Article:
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Ares Management to Take New Fund Public

The L.A. private equity firm, the latest to take advantage of demand for IPOs, files to raise $450 million.

April 22, 2004|Debora Vrana | Times Staff Writer

The Los Angeles private equity firm that owns lingerie marketer Maidenform Inc. and a major stake in luggage maker Samsonite Corp. said Wednesday that it planned to raise $450 million in an initial public offering.

Ares Management is the latest private investment firm to show an interest in tapping the stock market. Within the last month, more than a dozen such firms have filed for IPOs, according to Thomson Financial, a New Jersey data firm. Just last week, Kohlberg Kravis Roberts & Co., a specialist in management buyouts since 1976, filed to raise $1.6 billion.

Private equity firms are typically low-profile outfits that cater to wealthy individuals and large pension and institutional funds. By creating publicly traded investment funds -- as Ares Management plans to do with what it has dubbed Ares Capital Corp. -- they can get the benefits of tapping into a larger pool of investors, instead of relying only on the elite groups that have been their traditional base.

Richard J. Peterson, chief market strategist at Thomson, warned that these IPOs "are high-risk offerings, ill-suited to investors with a low tolerance for risk."

But earlier this month, Apollo Management, a $10-billion fund founded by financier Leon Black, raised $930 million in an IPO in such demand that the number of shares offered had to be increased.

"It's an industry trend right now," said Brad Freeman, a partner with Freeman Spogli & Co., a Los Angeles private equity firm that in March closed a new $1-billion private fund. "It's just another way to raise money from investors."

Some investors in Ares questioned whether the firm would be able to give enough attention to its existing $750-million fund, which was raised privately from institutional investors last month, if it had a publicly traded fund to attend to as well.

"It can cut both ways," said Robert C. Gay, managing partner with Bain Capital, a $17-billion private equity firm in Boston, which invested in Ares' $750-million fund. "The public fund can give them a potential competitive advantage, but it could divert their time away from their ability to reinvest the fund they just raised," especially if Ares doesn't hire additional staff.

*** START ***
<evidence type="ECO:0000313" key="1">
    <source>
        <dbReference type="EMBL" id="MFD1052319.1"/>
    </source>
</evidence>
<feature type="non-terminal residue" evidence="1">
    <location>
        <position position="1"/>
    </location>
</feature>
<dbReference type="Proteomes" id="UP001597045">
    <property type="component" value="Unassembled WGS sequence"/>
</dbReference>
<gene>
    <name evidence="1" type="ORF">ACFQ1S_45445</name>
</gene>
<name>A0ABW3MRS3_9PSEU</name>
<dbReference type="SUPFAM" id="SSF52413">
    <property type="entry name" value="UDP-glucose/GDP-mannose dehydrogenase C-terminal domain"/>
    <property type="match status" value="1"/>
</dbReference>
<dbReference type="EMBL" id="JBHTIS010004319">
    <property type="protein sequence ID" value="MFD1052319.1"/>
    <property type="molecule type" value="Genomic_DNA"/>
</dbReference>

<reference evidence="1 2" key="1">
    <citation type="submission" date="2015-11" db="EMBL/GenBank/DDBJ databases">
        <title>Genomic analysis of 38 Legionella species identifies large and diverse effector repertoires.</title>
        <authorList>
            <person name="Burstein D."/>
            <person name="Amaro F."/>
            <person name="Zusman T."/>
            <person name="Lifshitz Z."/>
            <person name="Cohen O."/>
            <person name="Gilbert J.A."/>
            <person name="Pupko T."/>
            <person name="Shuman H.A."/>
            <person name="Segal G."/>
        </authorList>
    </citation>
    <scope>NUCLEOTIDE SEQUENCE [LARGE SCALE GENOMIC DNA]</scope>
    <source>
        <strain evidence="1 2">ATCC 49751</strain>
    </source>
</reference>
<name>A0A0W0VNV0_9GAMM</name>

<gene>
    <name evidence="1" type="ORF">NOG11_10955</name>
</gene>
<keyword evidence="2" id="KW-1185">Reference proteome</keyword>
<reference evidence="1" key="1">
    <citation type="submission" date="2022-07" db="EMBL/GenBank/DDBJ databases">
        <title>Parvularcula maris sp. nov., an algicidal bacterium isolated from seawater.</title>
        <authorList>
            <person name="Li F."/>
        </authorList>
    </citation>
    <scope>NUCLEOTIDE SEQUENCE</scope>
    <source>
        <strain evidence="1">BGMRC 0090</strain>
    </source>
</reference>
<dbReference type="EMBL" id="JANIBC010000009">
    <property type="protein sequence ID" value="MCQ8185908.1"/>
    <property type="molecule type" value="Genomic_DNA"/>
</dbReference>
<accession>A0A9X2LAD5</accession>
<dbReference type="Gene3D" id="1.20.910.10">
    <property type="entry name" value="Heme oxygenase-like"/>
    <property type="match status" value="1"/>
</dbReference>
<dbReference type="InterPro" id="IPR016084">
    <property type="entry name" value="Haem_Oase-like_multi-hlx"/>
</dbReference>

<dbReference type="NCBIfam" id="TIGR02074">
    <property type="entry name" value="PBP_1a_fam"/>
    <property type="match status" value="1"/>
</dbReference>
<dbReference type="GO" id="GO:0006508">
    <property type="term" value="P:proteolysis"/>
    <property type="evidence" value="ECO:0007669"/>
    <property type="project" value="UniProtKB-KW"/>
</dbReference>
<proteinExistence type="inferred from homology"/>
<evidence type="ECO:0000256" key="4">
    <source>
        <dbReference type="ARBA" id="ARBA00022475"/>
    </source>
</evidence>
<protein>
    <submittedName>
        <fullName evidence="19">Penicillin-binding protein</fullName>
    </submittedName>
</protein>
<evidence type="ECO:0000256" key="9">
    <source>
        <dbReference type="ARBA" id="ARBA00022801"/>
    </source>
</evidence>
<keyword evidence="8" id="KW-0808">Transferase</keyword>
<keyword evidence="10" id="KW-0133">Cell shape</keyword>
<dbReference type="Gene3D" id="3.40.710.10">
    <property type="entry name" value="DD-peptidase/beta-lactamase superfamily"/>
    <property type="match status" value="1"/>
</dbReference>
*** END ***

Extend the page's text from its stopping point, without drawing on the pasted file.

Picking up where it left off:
Ares executives said they couldn't comment because of the so-called quiet period imposed by the Securities and Exchange Commission before such deals close. Ares eventually plans to hire more people to help manage the public fund, the filing with the SEC said. The firm didn't set a date for the IPO.

With $4.6 billion under management, Ares has 67 employees who work out of a Century City high-rise.

Founded seven years ago by former financiers of now-defunct Drexel Burnham Lambert, Ares said it would use the proceeds from the IPO to buy debt from mostly privately held mid-sized companies, according to the SEC filing. Some equity stakes in mid-sized firms are also possible, according to the filing.

Known mostly as a high-yield-bond management firm until it raised its private equity fund last year, Ares lately has pursued a string of high-profile deals. This year, it invested $30 million of the $110 million that went into the recapitalization of the House of Blues, the privately held nightclub chain that will use the financing to open new venues.

Several weeks ago, Ares and investment partners spent about $200 million to acquire Maidenform, the closely held lingerie company based in New York. Last summer, Ares helped lead a recapitalization of luggage company Samsonite and wound up with a 65.1% ownership stake.

Ares managers "are savvy investors with a strong track record," said Jim Leech, senior vice president of merchant banking at Ontario Teachers' Pension Plan, a $75-billion fund, which has invested and committed about $100 million with Ares.

The firm is named after a Greek god of war most often depicted carrying a bloody spear. Ares' top management -- Antony Ressler, 43, John Kissick, 62, and Bennett Rosenthal, 40 -- found the name fitting, since two of them made names for themselves nearly a decade ago at Apollo Management, another investment firm with a mythological moniker.

Ares Capital would trade under the symbol ARCC on the Nasdaq market. Merrill Lynch would underwrite the IPO.

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